Have you ever considered just how much time you spend asleep? Most people are shocked when they hear that 26 years, roughly one third of your life will be spent under the covers, dreaming.
In today’s fast-pace society, we are all chasing time. After all, who wouldn’t like more time? When you’re the CEO of a Fortune 500 company or working at the frontier of science, you’ll hardly even have time to eat! Many of these folks have come up with some very creative ways of clawing their time back from their sleeping hours in an effort to get more done.
This sleep routine isn’t too out of the ordinary. College students all over the world follow this routine without recognizing it. Biphasic sleep involves sleeping at night for about 4.5 hours, followed by a 90-minute nap later that day. Most notably, Winston Churchill slept this way in order to keep up with the demands of war.
There have been countless studies done on sleep and sleep deprivation. One of the biggest discoveries was that a 20-minute nap is just as effective as 90 minutes of sleep, provided you enter a state of deep sleep known as REM (Rapid Eye Movement) sleep. When taking many naps sleeping in this fashion, you train your body to enter REM sleep immediately, allowing you to rise fully refreshed after twenty short minutes. This finding has led to sleeping cycles such as the Everyman cycle, where 3 hours of sleep at night is supplemented by 3-4 naps during the day.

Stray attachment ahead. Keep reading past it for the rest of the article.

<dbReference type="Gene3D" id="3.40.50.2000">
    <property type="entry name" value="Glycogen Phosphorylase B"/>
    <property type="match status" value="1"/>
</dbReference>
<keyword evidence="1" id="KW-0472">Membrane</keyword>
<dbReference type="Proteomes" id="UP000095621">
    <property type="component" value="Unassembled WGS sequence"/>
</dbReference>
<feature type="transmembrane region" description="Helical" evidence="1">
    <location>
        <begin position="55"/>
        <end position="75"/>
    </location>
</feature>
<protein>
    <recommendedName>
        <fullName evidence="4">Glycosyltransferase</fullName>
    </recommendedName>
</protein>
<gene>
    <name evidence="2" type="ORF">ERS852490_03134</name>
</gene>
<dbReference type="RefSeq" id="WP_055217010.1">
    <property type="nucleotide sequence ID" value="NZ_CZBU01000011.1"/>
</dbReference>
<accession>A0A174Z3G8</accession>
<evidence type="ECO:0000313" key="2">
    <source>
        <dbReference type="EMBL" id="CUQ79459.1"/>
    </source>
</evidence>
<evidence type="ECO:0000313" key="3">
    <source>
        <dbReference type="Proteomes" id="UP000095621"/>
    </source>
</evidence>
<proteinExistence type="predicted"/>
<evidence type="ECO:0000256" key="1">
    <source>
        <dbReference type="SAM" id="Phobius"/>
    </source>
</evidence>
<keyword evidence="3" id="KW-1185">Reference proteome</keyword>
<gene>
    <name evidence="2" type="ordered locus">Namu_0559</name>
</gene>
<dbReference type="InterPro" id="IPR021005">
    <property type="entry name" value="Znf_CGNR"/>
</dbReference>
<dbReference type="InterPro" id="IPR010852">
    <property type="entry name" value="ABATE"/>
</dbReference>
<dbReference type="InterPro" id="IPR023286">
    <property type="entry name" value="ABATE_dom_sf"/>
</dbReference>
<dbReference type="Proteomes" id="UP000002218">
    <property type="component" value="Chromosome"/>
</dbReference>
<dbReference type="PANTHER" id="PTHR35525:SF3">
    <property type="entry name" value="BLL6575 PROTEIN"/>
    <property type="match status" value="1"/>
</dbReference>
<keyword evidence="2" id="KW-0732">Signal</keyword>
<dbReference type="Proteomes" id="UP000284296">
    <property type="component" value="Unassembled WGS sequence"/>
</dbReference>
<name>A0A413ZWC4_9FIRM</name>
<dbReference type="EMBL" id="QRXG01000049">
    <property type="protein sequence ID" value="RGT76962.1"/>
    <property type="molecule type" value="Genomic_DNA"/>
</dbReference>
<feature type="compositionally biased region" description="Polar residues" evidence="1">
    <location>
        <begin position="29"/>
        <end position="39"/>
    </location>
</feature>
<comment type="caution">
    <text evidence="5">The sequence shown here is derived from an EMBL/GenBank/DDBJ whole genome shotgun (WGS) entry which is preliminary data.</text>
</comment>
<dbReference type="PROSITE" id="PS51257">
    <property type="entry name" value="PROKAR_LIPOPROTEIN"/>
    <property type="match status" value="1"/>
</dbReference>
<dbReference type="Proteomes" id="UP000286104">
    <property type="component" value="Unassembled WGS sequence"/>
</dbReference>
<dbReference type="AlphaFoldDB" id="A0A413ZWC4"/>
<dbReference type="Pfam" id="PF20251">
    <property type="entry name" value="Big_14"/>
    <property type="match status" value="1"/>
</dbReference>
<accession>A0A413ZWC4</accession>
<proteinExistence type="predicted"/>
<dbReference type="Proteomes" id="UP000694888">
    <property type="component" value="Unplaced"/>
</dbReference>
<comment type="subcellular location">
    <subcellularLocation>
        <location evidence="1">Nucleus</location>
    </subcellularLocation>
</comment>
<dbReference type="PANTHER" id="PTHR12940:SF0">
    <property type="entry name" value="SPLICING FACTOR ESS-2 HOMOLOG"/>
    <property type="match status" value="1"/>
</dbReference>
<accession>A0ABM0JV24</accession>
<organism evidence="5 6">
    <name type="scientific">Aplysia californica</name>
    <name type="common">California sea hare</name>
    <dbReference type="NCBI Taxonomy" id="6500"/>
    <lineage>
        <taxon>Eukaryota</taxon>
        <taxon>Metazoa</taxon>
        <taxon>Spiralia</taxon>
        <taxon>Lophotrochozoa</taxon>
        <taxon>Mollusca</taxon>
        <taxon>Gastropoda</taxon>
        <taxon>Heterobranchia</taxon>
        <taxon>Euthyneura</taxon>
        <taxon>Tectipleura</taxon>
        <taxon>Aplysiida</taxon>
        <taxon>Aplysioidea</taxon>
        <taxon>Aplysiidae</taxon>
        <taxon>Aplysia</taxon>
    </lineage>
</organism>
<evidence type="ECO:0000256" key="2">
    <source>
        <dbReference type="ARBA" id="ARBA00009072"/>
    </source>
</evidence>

The Uberman Cycle
The Uberman cycle is the pinnacle of polyphasic sleep. This sleeping routine is surprisingly common, considering just how tough it is those first two weeks. Some people really are so busy they cannot sleep. One interesting way around this is to never sleep, instead taking a 20-minute nap every four hours. With only three hours of sleep a day, time will never again be a problem. Many people have been able to make this work for them, such as blogger Steve Pavlina.
Let’s take the Uberman cycle one step further. . .
After all, why sleep three hours a day when you can get by on two? When following the Uberman cycle, there is a small problem of having to take so many breaks from work. A scientist on the verge of a breakthrough discovery doesn’t have time for that. Buckminster Fullerene, a brilliant scientist praised for the amazing things he did with carbon, only took a nap every six hours!
It is surprising just how many people have used these crazy sleep methods to great effect. Many bloggers have fascinated their readers by doing so. Even more surprising is that they live a fully functional life—with no loss in energy, concentration, or health—and their lives remain largely the same. Who knows, as the world moves at a faster pace, we could all end up sleeping this way!